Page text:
To forget my woes, I drowned myself in perfecting Mr. Kene’s project assignment before the next school day which happened to be the much anticipated exhibition day.

On the morning of the exhibition day, I woke up all gloomy, not knowing what was wrong. “I gave my best to this assignment but why don’t I feel so good”, I asked myself. With no answer in sight, I dragged my slob of a self out of my bed and to the dining hall. Immediately, I sat down at the dining table, I felt it! That monthly red reminder, the one that tells me I am a woman, was beckoning at my door. “Oh no, I hope no one saw the blood stain? Calm down Esther, if they did see it, everyone, especially the boys, would have left the table for you”, I said under my breath.

You might think I was overthinking the situation but I was not. It was 2008 and menstruation was a huge taboo, not to be spoken of, and the product of which was certainly not to be seen. So, I excused myself from indulging in breakfast that morning and I ran as fast as I could back to my dormitory. I must have spent over 40 minutes having my bath. This is longer than usual because I had to take extra care in washing the red abomination off me. Since I had discarded my old menstrual cloths when Ese was still around, I took the only available option, a roll of tissue paper, folded it into the shape of a pad and wore it. I remember nodding to myself with so much satisfaction and saying, “not today, devil, not today”. I guess it was actually “today”.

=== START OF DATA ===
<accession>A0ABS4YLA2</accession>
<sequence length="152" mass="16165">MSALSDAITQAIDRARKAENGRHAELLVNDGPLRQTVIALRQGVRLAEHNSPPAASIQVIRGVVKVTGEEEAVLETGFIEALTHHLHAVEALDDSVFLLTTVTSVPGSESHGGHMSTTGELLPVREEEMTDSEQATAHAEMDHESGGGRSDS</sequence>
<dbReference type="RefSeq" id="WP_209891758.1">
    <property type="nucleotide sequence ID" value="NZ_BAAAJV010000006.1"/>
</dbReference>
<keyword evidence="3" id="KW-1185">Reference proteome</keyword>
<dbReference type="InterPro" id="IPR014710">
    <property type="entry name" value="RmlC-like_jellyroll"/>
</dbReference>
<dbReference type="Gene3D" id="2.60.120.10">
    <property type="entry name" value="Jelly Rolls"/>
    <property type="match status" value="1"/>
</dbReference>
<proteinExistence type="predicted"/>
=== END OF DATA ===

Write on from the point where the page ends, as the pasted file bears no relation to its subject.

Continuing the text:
“Esther, you can go back to your seat now. See me after the class for your grand prize”, Mr. Kene said, jolting her back to reality. As she walked back to her seat, Mr. Kene had a rude awakening of the situation while everyone else started laughing at her. Her seatmate excused himself from their seat ostracizing her like a widow who had just been caught with another man two days after the death of her husband.

Moments later, Mr. Kene walked up to her and gave her a scarf to cover her blood stained white skirt. Then, he asked her to go wait in the toilet while he fetches a female teacher. She tried, she really did try to move but her knees were weak and her body failed her. Eventually, she started crying and it was in that moment, not a second after, that she clearly understood what people mean when they say, “I wish the ground just opens up beneath me”. She prayed fervently to God to make her disappear into thin air but I guess it truly was a day for the devil.

Her weary body was on the verge of crossing the finish line, one that had witnessed the downfall of many before her who got hurt on a race track meant to be benign.